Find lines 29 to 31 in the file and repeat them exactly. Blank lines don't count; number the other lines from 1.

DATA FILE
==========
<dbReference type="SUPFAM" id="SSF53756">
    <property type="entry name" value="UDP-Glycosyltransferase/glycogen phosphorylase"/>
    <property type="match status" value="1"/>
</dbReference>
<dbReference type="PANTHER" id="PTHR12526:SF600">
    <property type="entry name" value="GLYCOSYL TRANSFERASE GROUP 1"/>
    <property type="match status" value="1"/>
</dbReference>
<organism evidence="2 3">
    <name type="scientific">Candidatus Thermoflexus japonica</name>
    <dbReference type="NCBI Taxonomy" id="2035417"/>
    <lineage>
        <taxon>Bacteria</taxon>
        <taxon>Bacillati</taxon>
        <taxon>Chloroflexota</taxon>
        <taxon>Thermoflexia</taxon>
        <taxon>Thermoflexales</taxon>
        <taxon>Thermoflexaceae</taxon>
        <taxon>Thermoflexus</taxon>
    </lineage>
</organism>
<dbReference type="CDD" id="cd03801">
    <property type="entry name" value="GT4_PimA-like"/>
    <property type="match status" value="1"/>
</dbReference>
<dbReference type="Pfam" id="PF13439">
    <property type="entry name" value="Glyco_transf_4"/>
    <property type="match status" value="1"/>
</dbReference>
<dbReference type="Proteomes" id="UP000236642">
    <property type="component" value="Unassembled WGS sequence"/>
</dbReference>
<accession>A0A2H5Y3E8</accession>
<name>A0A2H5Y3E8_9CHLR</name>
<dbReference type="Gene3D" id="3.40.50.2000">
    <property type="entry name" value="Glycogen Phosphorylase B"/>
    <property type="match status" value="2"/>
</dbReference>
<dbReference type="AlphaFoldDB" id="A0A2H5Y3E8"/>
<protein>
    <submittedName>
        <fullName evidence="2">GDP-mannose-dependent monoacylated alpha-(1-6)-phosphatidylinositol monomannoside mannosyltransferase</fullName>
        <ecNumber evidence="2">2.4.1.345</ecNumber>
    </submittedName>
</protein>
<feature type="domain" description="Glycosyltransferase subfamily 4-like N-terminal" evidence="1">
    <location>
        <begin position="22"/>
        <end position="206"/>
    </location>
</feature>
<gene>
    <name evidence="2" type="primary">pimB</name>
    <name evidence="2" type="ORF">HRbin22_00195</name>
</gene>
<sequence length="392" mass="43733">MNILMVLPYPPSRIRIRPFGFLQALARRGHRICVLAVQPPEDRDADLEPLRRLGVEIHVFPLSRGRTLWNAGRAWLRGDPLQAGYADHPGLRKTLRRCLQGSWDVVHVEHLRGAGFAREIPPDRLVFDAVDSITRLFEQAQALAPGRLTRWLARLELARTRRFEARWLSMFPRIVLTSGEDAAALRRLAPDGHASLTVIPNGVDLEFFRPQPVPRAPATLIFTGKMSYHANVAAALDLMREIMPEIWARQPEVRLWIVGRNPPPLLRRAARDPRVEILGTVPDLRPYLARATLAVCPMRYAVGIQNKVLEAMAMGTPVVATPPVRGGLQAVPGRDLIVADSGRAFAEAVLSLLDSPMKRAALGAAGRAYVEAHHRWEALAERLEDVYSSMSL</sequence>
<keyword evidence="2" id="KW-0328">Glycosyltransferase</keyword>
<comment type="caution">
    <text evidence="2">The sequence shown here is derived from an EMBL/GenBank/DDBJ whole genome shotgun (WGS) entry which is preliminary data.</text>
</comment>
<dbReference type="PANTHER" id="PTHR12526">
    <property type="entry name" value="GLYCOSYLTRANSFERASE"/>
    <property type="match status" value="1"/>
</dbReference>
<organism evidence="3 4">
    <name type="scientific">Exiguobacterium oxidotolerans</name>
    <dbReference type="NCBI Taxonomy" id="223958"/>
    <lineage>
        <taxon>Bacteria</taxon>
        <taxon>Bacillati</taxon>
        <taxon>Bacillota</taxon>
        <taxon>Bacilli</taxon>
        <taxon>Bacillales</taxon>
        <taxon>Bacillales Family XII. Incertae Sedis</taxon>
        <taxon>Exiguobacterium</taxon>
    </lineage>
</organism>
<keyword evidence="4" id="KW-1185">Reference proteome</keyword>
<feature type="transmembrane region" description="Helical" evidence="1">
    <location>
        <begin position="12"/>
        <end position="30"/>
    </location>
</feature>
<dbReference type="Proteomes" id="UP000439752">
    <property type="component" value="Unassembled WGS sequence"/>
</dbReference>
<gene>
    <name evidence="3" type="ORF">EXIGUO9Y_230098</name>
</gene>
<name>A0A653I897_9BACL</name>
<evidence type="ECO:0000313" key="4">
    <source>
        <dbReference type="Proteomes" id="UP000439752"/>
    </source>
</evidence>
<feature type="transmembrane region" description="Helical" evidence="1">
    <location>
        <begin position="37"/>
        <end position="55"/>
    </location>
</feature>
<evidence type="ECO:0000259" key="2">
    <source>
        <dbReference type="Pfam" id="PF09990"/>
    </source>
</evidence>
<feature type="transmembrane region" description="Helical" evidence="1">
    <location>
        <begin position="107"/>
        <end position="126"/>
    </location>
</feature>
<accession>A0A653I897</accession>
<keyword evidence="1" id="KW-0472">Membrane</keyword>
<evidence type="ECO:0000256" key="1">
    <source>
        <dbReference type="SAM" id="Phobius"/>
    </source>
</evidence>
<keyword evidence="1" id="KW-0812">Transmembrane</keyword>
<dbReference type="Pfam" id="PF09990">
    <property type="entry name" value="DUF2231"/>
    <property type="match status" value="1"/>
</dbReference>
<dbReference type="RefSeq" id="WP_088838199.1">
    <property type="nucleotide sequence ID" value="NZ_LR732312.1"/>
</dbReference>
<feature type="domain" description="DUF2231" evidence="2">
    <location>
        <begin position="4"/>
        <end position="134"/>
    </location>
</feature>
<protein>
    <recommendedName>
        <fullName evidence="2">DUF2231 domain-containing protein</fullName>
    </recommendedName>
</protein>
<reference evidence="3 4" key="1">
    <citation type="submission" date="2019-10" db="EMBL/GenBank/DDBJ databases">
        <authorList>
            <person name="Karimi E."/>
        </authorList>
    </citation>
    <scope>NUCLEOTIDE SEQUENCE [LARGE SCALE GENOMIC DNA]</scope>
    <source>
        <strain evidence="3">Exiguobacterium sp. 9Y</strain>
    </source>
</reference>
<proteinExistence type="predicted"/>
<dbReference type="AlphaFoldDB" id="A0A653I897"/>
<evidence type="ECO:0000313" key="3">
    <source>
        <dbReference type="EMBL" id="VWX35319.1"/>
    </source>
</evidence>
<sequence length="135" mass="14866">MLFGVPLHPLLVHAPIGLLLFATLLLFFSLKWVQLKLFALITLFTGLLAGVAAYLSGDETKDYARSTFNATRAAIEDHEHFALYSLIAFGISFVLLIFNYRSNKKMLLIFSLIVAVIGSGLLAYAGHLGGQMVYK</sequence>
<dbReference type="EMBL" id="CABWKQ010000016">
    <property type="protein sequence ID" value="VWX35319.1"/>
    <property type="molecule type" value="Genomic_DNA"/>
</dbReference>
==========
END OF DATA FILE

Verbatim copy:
</dbReference>
<dbReference type="Proteomes" id="UP000236642">
    <property type="component" value="Unassembled WGS sequence"/>